Good to Bad

Accession Number ART96272
Collection type Art
Measurement Framed: 88.9 cm x 127.1 cm x 6 cm; Unframed: 84.8 cm x 123 cm x 2.5 cm
Object type Painting
Physical description acrylic on canvas
Maker Green, Jacky
Place made Australia: Northern Territory, Borroloola
Date made 2013
Conflict Second World War, 1939-1945
Period 2010-2019
Copyright

Item copyright: AWM Licensed copyright

Description

'In this painting I show how things have been changing over time in the Gulf country. In the top left is how things used to be with people living on country doing ceremony under the moon, being strong. Next to this is the crash in December 1942 of an American World War II aeroplane (B 24 Liberator). It came down after getting lost just off the coast in a huge storm. Some of the crew managed to jump before it crashed. When some of them met up on the ground they threw what they had down on a blanket. They didn’t have much: 4 chocolate bars, 1 jungle knife, 1 fishhook and a few matches. One group of them walked in a westerly direction. It was tough for them, it was the wet season, the rivers were flooded, they didn’t know the country or what to eat. After a few months being lost all of them died, except one fella (Sargent Grady S. Gaston) who you can see in the painting standin’, where he was found on the coast, lookin’ weak. He was found by an Aboriginal fella called Strike-a-Light (Kelly Martin’s father) who was riding his horse on the beach. He was part of a group of Aboriginal men out looking for the crew. Strike-a-Light took Sgt. Gaston to a place where he was looked after and given food before he was taken back to Borroloola and then on to his base in Townsville. To remember this event Aboriginal people in the Gulf perform ‘the Areoplane dance’ (Ka-wayawayama) which you can see in the right of the painting, below the saltwater. This shows the way we remember things through singing and dancing.' Jacky Green, 2013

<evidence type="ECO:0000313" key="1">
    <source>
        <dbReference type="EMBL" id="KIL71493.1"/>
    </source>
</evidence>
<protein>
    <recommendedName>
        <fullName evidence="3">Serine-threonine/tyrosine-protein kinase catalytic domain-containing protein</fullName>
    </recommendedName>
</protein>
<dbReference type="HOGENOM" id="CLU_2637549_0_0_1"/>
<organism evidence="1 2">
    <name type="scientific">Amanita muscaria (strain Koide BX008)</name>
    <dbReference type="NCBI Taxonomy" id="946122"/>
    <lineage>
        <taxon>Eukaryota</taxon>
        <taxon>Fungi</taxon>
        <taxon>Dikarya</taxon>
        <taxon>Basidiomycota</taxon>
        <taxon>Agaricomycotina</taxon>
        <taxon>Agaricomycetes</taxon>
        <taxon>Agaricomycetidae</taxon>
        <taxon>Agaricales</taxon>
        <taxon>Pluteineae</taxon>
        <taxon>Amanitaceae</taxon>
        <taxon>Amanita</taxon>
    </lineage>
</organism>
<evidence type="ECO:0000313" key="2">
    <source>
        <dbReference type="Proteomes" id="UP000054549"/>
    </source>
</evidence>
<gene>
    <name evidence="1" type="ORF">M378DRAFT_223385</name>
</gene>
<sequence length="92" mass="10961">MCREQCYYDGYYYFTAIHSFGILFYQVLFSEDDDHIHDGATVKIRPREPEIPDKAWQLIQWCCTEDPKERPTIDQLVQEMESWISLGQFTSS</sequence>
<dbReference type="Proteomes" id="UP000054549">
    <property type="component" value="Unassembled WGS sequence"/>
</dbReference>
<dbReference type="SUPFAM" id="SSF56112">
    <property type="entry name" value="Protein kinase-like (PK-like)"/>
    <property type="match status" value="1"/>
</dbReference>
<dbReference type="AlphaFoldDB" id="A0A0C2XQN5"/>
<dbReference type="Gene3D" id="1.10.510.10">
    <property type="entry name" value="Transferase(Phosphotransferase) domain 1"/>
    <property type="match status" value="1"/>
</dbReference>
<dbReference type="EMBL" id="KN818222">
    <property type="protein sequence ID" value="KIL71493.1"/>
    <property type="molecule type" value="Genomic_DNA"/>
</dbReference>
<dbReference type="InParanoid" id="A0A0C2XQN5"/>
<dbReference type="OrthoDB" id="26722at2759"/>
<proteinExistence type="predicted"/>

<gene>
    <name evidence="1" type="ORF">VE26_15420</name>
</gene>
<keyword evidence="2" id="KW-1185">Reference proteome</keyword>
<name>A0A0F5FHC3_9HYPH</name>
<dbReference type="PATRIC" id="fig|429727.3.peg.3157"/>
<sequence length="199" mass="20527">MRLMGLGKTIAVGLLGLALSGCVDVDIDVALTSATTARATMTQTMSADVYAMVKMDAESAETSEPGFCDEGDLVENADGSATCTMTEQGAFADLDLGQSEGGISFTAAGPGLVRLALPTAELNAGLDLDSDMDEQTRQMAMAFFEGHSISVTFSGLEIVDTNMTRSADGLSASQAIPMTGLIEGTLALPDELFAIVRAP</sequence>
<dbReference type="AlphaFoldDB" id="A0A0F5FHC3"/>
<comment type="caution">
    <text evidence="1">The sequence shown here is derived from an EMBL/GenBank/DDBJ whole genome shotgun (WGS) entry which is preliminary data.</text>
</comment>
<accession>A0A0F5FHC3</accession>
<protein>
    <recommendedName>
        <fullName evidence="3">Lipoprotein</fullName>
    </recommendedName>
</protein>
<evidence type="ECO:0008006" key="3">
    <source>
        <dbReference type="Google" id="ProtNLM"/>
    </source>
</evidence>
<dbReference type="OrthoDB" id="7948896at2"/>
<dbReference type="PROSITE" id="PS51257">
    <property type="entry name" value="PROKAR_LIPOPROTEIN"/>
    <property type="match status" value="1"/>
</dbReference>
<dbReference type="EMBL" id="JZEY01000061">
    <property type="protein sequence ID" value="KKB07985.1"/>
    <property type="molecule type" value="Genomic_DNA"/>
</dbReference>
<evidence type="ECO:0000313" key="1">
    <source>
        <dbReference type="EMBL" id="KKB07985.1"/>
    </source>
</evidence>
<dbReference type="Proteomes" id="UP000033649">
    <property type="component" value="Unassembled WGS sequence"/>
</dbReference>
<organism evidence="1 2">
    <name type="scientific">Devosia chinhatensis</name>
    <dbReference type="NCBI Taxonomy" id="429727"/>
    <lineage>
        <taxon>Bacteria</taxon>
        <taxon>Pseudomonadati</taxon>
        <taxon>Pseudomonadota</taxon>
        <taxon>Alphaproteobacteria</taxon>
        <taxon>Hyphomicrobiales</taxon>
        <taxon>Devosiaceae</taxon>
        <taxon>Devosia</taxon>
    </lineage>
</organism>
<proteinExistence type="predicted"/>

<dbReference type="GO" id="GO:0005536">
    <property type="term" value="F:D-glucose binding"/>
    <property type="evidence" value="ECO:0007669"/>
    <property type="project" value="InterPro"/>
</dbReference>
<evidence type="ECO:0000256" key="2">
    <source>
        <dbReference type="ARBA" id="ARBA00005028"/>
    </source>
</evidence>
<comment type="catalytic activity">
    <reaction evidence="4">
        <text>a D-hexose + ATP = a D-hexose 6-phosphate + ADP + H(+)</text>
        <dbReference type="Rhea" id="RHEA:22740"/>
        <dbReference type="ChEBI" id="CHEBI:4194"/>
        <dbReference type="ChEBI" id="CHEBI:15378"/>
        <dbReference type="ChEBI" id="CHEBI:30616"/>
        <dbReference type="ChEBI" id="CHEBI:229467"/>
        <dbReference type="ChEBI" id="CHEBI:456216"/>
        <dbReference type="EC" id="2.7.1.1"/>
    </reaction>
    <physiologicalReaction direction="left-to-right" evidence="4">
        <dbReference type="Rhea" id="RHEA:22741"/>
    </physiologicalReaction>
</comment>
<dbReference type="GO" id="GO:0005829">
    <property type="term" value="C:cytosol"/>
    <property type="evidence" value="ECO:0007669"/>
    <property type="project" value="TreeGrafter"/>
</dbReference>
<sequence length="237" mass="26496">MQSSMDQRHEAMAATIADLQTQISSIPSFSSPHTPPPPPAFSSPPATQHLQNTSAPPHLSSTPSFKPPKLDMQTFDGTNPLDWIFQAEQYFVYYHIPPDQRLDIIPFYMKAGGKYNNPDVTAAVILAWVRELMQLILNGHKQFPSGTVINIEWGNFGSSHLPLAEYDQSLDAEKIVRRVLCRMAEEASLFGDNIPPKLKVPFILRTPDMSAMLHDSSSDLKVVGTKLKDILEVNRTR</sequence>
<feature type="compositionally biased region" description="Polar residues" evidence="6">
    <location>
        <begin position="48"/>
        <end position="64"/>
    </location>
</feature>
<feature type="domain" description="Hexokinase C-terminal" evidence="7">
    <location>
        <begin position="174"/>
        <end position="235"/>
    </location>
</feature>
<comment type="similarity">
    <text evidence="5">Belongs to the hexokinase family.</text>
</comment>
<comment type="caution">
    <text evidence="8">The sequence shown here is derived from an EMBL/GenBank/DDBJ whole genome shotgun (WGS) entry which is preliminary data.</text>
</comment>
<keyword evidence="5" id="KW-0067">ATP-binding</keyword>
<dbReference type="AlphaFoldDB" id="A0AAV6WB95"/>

Jacky Green (1953- ) is a Garawa artist from the southwest Gulf of Carpentaria in the Northern Territory. His artwork is instead underpinned by the Indigenous law taught to him by his grandfathers, uncles, and other senior kin from the southwest Gulf peoples; the Mara, Gudanji, Yanyuwa and Garawa. It is this knowledge that is reflected in his paintings and his commentary on wartime history in the community.